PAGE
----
Initially, Lyle and Tonia figured they’d like to spend $500,000 for each of their retirement condos, the planner notes. To do so they would need to save an average of about $55,000 annually to their non-registered account, plus contribute the maximum annually to their TFSAs ($13,000 in 2023). From now to 2030, their lifestyle spending would have to be cut in half, from $100,000 a year after tax to $50,000. “Otherwise, things like working longer, even on a part-time basis, in combination with reduced spending would also help them to achieve their condo goals.”
Alternatively, Lyle and Tonia could consider renting one of the desired condos instead of buying. “In that case, they would have an additional $10,000 annually to spend toward condo rentals in addition to their existing travel budget of about $10,000 per year,” the planner says. “This may actually be preferable, since they would not need to worry about the cost and complexity that comes with maintaining two condos, especially as they get older.”
She recommends continuing to top up TFSAs annually, as long as there is cash flow and/or non-registered assets. “Beyond annual TFSA contributions, saving to your taxable account is recommended,” the planner says. “I would apply a balanced asset mix to TFSA accounts – 40-per-cent fixed income, 60-per-cent equities.”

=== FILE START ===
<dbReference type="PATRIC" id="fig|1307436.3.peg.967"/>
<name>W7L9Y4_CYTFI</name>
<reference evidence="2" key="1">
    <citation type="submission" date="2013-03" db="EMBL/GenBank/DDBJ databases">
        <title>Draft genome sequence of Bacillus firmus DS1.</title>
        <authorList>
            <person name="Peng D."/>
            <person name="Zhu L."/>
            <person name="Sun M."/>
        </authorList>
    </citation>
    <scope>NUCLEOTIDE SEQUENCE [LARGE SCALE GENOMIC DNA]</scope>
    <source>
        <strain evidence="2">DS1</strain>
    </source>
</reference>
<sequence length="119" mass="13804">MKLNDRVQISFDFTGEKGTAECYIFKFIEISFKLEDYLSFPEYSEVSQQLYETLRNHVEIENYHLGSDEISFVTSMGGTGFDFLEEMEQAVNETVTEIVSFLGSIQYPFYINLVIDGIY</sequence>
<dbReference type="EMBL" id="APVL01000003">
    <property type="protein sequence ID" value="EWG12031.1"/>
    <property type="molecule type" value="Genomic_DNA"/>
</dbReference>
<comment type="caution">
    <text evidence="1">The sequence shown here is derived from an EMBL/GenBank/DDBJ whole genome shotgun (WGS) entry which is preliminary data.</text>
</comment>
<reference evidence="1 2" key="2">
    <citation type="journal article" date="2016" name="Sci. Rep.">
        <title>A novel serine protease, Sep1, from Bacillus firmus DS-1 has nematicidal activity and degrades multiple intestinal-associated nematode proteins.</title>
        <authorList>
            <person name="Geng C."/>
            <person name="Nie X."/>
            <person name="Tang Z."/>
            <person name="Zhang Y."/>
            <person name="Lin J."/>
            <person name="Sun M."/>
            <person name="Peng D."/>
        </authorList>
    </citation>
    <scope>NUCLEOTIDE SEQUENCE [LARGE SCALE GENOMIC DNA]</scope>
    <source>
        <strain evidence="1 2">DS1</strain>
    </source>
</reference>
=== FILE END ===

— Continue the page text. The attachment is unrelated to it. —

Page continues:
As for a tax-efficient decumulation approach, it may make sense to defer CPP payments to at least age 65 to augment existing DB pensions. “I recommend revisiting this issue with an advice-only planner as they approach retirement.”
It may also make sense to begin registered retirement savings plan (RRSP)/registered retirement income (RRIF) withdrawals early on in retirement – prior to age 72 – to help mitigate taxes payable during their lifetime, she says. “Crunching the numbers with a planner at retirement will help Lyle and Tonia weigh their options.”
The people: Lyle, 48, and Tonia, 53.
The problem: Can they afford to retire in seven years, sell their house and buy two condos without jeopardizing their standard of living.
The plan: Sell the house when they retire and then see how much money is available to buy the condos. They may decide to buy one and rent the other.
The payoff: A clear understanding of what is possible financially.
Monthly net income: $14,630
Assets: Bank account $6,000; joint non-registered stock portfolio $63,035; his TFSA $97,900; her TFSA $94,145; his RRSP $125,850; her RRSP $178,555; residence $650,000. Total: $1.2-million.
Pensions: Commuted or cash value of Lyle’s pension $1,167,830; commuted value of Tonia’s pension $760,255.
Monthly outlays: Mortgage $2,370; property tax $485; water, sewer, garbage $130; home insurance $225; electricity $195; heating $160; security $20; maintenance $100; garden $85; transportation $700; groceries $600; clothing $100; car loan $885; gifts, charity $195; vacation, travel $800; other discretionary $500; dining, drinks, entertainment $750; personal care $125; golf $205; subscriptions $160; life insurance $155; phones, TV, internet $385; pension plan contributions $1,680; unallocated spending $2,255. Total: $13,265.
Liabilities: Mortgage $425,490; zero-interest car loan $17,660.